● Use Low Traction Areas – Find wet pavement, gravel, grass or other low traction surfaces. This makes it far easier to break the rear wheels loose and spin, lowering stress on components.
● Easy On the Brakes – Riding the brakes hard throughout lengthens the burnout but further heats and wears the brakes. Go easy on them.
● Install a Line Lock – This gadget locks just the front brakes, leaving the rears free to spin while safely holding you in place. Highly recommended to save your brakes!
● Limit Duration – Keep burnouts focused and brief, no more than 10-15 seconds. The longer it goes on, the hotter everything gets.
● Add Heat Protection – Consider engine oil coolers, transmission coolers and performance brake pads designed for intense heat if you plan on frequent burnouts.
● Listen Closely – Watch and listen for any worrying noises from the engine, transmission or axles. Shut it down immediately if anything seems off.
● Check Fluid Levels – Pop the hood and check all fluid levels after each burnout session. Top up anything low to keep vital lubrication intact.
Do Your Homework Before Attempting Burnouts
Not all cars are created equal when it comes to the abuse of burnout damage. The specs and hardware greatly impact just how much hardship those components can actually handle.
Before deciding to send it, take time to research what parts are vulnerable on your specific ride. If the engine or transmission are known to be more delicate, you’ll want to be extra cautious with the intensity and length of your smoky escapades.
Certain upgraded parts like limited slip differentials, aftermarket axles and performance brake pads can also boost a car’s burnout resilience.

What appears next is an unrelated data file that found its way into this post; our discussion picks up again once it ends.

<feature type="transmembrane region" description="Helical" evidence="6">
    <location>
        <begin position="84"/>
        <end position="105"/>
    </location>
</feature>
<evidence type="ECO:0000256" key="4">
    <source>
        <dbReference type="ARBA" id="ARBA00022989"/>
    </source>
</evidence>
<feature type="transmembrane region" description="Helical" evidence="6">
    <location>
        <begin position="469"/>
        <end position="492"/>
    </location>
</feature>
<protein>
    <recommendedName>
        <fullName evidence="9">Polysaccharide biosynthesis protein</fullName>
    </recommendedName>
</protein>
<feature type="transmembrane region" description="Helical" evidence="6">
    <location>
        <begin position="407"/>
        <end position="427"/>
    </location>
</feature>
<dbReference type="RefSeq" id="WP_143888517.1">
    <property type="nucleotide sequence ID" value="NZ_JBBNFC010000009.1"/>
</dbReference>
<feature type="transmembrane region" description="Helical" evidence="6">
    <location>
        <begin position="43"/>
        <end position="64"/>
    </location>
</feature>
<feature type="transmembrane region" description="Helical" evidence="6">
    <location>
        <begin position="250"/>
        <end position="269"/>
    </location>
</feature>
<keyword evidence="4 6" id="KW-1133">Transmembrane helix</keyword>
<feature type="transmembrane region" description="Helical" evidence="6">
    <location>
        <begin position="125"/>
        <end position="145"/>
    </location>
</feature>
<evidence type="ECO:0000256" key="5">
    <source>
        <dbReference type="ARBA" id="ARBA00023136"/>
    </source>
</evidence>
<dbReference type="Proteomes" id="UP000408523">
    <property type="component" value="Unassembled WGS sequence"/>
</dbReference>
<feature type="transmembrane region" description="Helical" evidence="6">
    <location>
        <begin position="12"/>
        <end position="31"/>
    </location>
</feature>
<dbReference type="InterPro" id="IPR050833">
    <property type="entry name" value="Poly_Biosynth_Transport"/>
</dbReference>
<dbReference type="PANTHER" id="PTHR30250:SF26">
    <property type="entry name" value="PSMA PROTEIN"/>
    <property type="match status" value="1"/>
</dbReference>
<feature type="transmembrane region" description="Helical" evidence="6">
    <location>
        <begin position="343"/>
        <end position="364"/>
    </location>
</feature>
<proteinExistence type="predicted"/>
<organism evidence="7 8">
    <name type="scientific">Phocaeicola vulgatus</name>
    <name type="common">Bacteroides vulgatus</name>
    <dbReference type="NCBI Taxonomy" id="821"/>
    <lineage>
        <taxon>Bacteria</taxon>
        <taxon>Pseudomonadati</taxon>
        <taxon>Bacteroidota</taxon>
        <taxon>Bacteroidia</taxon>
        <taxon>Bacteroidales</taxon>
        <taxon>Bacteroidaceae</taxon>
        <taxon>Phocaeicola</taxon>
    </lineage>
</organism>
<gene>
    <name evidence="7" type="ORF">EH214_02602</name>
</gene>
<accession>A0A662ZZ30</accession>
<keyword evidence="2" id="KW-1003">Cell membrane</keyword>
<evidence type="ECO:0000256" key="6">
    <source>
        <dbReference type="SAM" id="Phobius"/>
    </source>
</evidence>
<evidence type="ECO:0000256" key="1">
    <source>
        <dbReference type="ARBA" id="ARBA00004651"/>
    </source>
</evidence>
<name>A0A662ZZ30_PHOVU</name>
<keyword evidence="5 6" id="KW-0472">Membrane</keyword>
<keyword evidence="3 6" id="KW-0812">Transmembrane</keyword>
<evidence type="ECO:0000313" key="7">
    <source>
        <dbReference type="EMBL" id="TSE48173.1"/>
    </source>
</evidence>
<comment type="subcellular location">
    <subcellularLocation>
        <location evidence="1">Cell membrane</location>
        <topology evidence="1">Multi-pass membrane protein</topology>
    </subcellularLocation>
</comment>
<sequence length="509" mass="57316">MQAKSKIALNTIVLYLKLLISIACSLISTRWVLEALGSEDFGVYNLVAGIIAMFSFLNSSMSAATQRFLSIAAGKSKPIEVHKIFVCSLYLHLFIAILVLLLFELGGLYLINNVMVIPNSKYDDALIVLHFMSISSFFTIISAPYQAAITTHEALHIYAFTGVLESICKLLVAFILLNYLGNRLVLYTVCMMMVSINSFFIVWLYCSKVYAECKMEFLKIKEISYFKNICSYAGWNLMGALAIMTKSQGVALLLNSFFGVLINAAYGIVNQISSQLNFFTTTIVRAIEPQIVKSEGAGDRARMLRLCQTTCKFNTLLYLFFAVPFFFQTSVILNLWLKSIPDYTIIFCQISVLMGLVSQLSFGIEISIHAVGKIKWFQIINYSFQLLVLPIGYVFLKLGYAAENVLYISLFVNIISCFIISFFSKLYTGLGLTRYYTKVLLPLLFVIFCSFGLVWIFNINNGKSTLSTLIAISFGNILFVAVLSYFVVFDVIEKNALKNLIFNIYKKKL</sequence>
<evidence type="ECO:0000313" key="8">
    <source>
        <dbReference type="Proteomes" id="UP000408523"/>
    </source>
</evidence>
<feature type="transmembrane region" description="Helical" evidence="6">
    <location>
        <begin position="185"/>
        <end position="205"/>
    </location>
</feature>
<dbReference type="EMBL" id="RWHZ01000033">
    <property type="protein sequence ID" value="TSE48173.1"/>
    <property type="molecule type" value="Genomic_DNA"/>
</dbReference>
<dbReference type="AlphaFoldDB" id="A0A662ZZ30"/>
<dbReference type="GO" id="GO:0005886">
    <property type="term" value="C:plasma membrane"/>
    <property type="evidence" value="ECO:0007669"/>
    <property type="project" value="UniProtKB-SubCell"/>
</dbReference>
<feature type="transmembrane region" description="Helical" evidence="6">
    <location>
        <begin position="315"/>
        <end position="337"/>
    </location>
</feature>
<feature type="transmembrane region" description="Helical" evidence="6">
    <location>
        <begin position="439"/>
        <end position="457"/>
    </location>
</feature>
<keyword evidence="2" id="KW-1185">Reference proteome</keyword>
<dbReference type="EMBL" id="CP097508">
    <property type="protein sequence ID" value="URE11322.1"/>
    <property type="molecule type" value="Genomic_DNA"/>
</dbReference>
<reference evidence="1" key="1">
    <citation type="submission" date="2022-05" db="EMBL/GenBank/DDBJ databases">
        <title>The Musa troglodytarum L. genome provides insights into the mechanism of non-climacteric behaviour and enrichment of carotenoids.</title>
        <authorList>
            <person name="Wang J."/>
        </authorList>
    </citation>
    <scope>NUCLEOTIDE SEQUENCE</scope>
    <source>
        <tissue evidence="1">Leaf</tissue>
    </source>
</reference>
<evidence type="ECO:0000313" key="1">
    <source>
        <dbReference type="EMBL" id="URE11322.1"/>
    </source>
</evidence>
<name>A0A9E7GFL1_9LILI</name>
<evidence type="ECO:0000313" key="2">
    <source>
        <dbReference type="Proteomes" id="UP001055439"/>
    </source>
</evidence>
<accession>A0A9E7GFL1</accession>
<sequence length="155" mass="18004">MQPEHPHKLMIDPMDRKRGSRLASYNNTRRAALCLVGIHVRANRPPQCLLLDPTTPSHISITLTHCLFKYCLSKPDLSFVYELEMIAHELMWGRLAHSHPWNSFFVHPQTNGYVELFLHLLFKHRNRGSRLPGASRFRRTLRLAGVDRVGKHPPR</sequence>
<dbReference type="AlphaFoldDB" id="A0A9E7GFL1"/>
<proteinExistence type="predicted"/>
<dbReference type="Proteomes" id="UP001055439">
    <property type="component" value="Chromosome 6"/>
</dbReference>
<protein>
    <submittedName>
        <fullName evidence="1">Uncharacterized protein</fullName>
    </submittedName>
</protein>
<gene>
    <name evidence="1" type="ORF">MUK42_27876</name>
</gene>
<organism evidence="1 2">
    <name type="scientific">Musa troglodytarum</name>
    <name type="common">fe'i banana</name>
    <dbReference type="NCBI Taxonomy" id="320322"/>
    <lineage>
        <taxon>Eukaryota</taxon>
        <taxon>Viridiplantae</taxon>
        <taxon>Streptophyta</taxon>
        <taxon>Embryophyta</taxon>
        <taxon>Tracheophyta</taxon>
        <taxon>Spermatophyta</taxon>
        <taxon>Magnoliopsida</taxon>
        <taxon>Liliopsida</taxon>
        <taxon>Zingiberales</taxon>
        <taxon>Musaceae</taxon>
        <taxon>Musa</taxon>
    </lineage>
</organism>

Ask around online communities related to your exact make and model to get feedback from others’ experiences. There’s no replacement for real owner wisdom when it comes to knowing a car’s limits.
Let Your Freak Tire-Shredding Flag Fly, Safely!
We hope this gives you a helpful run-down of what happens in a burnout, what tends to break, and how to smoke ‘em safely without demolishing your ride!
Now get out there, be smart, and roast some rear rubber! Just maybe keep the fire extinguisher handy, you know, just in case. We believe in you!
1. Do burnouts damage automatic transmissions?
Yes, burnouts can overheat and damage internal components in automatic transmissions. The prolonged high RPM and wheel spin puts a lot of stress on the transmission. Make sure to ease off the gas pedal as soon as the tires break traction to avoid over-revving.
2. How much tread do I need for safe burnouts?
You should have at least 3/32 inch or greater tire tread depth before attempting burnouts. Any less and you risk damaging the sidewalls or popping the tires from overheating. Check your depths first!
3. Should I upgrade my rear differential if I want to do frequent burnouts?
It’s a very good idea. The intense torque and traction of repeated burnouts can overload a stock differential. A performance limited-slip diff is designed to cope with the abuse far better while still allowing the wheels to spin.
4. What’s the best RPM range for burnouts in my V8 muscle car?
For a V8, between 2500-3500 RPM is ideal. This keeps the engine safely below redline while still providing ample power to break the rear tires loose and keep them spinning. Go much higher and you risk engine damage over time.
5. Will better brake pads reduce burnout-related brake damage?
Absolutely! Upgrading to performance brake pads formulated for extreme heat tolerance will help the rotors and pads hold up to repeated burnouts much better than standard pads. Just don’t ride them too hard throughout.